Although none of these schemes was ever built, Boullée's influence as a teacher of the next generation of French architects was profound. A few smaller-scale buildings designed by Ledoux survive: their combination of romantic ideals with reasoned design show the intentions of both architects. His Besancon theatre (1775-84) for example, has a massive cube-shaped exterior with a plain un-pedimented portico, while the interior is semi-circular with a continuous colonnade in a Greek Doric style. His Paris toll houses, designed in the 1780s, incorporate a number of different styles but show his continuing interest in simplifying both structure and detail. Ledoux's simple forms became the distinguishing feature of all the great works of Romantic Classicism built throughout Europe around 1800.
During the lifetimes of Ledoux and Boullée the state of the French exchequer meant that few major public works were undertaken. After 1800, as funds again became available, a series of important public buildings (many glorifying the Emperor Napoleon) appeared in the monumental style of Romantic Classicism. Perhaps the most famous is the Arc de Triomphe in Paris (1806-37), a gloriously magnified Imperial Roman triumphal arch designed by Jean-Francois Chalgrin (1739-1811), who himself was greatly influenced by both Boullee and Winckelmann (1717-68).
In Germany the Napoleonic Wars did not impose such a severe restriction on building as they had in France. Many French architects went to work in the German states, and buildings appeared there in a mature form of the Romantic Classical style before 1800.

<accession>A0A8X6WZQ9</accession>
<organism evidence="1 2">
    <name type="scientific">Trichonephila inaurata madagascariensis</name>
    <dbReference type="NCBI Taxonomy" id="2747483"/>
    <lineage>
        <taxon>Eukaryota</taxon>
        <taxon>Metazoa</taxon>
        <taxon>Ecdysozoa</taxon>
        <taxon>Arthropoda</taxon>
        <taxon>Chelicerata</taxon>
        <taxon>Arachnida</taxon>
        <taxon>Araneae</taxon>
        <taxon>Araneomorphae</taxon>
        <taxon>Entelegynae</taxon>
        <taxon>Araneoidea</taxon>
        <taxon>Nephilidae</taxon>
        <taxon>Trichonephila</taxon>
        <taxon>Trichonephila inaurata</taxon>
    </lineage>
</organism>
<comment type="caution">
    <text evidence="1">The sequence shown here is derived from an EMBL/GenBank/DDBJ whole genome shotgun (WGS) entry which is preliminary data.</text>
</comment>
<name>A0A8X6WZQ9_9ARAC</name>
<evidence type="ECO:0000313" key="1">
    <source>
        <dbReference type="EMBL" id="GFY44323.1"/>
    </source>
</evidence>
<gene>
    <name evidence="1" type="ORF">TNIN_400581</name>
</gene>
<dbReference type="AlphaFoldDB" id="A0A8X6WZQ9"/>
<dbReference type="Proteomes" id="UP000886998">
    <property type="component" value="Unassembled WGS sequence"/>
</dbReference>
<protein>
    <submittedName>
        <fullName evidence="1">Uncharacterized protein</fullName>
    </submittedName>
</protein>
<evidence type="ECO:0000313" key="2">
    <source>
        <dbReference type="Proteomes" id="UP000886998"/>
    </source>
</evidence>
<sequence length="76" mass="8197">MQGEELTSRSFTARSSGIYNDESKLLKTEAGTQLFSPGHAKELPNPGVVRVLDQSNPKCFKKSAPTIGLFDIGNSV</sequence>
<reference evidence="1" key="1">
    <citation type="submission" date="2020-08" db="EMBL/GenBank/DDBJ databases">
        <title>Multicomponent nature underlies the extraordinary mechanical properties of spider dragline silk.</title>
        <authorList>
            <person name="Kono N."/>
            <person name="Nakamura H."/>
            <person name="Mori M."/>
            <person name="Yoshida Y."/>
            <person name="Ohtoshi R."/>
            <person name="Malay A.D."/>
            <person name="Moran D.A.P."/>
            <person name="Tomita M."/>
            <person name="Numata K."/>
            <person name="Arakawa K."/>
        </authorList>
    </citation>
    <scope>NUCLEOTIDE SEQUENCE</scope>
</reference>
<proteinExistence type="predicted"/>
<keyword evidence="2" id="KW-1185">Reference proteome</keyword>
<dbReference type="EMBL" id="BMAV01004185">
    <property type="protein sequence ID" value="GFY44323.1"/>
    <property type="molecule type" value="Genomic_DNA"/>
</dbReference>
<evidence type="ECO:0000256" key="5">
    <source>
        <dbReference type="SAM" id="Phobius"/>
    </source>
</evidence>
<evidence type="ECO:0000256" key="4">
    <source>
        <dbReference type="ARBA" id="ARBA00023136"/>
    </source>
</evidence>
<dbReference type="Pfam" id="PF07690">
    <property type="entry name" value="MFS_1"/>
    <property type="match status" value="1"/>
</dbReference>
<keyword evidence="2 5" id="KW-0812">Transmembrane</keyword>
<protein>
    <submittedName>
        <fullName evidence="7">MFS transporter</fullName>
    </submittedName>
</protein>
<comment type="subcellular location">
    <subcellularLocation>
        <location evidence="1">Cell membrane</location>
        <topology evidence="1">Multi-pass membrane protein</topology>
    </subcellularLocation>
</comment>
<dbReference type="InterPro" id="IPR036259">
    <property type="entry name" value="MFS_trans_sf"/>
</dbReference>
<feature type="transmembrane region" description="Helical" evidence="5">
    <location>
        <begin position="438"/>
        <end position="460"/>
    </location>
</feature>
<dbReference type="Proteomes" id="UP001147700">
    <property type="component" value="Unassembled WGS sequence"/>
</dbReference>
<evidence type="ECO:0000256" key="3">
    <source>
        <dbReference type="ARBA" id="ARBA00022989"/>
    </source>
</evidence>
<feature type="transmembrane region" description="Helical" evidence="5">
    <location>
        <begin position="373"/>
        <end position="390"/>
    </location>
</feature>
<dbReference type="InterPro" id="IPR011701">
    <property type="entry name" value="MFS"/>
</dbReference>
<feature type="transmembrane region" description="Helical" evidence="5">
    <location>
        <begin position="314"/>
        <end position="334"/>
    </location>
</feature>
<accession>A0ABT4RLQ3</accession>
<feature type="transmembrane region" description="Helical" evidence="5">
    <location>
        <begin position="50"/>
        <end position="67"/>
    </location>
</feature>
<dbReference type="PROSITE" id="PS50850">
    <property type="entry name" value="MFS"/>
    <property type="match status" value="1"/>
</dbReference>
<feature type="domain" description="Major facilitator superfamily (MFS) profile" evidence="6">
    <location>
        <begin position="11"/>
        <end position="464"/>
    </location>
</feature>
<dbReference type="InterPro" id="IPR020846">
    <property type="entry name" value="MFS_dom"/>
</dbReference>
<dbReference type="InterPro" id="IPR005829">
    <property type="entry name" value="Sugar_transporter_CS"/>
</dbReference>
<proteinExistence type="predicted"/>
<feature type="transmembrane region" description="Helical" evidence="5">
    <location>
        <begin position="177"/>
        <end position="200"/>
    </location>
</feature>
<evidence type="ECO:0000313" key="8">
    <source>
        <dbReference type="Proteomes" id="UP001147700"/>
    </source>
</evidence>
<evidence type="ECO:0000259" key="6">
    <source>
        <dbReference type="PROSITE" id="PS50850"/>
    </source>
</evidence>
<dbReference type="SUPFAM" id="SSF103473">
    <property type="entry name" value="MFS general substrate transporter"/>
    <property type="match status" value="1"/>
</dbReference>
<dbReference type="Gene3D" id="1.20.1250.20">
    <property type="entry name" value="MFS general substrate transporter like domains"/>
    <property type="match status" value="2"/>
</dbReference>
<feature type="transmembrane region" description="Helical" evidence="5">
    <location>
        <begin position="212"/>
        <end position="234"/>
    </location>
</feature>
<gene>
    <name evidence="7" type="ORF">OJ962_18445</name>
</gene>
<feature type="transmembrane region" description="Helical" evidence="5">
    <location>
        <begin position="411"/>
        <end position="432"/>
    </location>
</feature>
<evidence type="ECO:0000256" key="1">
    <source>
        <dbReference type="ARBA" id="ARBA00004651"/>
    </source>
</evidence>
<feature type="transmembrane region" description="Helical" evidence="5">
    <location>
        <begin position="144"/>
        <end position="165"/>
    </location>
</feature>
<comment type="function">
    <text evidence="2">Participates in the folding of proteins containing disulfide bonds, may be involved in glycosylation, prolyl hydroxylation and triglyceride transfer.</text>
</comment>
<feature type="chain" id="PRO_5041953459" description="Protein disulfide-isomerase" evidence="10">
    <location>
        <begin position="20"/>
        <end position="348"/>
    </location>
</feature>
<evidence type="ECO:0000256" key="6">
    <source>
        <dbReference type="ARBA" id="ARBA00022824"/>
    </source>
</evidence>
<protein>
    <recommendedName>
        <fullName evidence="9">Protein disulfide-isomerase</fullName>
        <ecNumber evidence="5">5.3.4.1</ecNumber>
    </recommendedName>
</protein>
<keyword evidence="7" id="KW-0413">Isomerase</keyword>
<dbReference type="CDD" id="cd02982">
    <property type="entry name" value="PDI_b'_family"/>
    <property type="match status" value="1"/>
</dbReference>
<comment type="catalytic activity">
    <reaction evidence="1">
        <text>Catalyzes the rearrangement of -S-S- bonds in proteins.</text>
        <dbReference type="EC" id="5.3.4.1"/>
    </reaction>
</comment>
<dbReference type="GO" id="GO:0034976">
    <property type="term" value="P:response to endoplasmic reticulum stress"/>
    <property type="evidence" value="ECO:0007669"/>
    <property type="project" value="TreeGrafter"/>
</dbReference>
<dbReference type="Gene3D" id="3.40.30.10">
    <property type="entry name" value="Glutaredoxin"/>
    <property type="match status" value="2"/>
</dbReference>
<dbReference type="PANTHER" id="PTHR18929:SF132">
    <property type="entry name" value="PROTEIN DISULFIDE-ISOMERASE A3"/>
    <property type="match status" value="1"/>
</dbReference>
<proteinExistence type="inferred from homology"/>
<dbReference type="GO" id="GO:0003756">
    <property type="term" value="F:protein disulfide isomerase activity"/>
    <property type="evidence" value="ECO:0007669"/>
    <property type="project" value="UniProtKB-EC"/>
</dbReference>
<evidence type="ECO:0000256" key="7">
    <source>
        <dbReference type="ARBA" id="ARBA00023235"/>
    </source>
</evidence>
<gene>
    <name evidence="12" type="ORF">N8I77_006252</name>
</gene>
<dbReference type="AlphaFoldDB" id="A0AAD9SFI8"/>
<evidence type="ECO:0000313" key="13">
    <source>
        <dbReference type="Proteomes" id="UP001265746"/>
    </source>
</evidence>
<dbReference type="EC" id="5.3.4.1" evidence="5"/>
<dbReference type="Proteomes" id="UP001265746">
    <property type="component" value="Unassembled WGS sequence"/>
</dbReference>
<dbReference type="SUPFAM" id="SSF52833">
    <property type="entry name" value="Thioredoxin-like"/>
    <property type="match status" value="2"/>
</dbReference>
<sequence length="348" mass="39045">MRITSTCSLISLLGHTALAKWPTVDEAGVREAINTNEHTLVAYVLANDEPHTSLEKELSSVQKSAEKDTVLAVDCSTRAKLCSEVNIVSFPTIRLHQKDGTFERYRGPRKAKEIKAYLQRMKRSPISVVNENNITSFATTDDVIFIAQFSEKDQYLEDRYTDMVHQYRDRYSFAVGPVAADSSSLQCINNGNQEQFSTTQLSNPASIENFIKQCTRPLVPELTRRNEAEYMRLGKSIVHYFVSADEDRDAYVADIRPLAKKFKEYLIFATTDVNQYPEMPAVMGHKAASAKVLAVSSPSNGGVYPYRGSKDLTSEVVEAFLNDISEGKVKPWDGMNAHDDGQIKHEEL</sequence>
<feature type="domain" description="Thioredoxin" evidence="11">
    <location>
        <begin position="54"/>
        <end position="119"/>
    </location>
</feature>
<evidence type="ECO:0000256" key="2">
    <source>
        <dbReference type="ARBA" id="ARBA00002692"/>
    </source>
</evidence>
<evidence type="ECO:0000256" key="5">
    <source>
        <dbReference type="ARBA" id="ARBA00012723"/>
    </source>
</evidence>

Among the first of these is the Brandenburg Gate in Berlin (1789-93), a gateway in the Greek Doric style (based on the Propylaea on the Acropolis in Athens), designed by Carl Gotthard Langhans (1732-1808), which with its comparative simplicity was to become a favourite feature of Romantic Classicism throughout Europe. The German version of this style reaches a peak in the works of Karl Friedrich Schinkel (1781-1841), notably in the Altes Museum (1824-28), and the Schauspielhaus (1819-21), in Berlin. The effect of these buildings is still essentially classical but many of the features are devised to suit a modern function and are only loosely based on the Greek prototypes.
Romantic classicism took a rather different form in England, where domestic rather than public architecture had traditionally been the area of innovation. The buildings of John Soane (1753-1837), the most original English architect of the period, share many of the characteristics of French Romantic classicism and particularly the taste for simpler forms, but they also owe much to the Picturesque and to Robert Adam's domestic work.
Soane's first major project was the rebuilding of the Bank of England undertaken from 1788 when he was given the Surveyorship. The need for security, especially after the Gordon Riots of 1780, meant that the building had to be surrounded by huge blank walls. Soane's design, however, makes a virtue of this, interspersing the vast expanse of masonry with false windows and making the difficult acute angle formed by two of the walls into a focal point by erecting a semi-circular feature drawn from the Roman temple of Vesta at Tivoli. This corner became known as Tivoli Corner.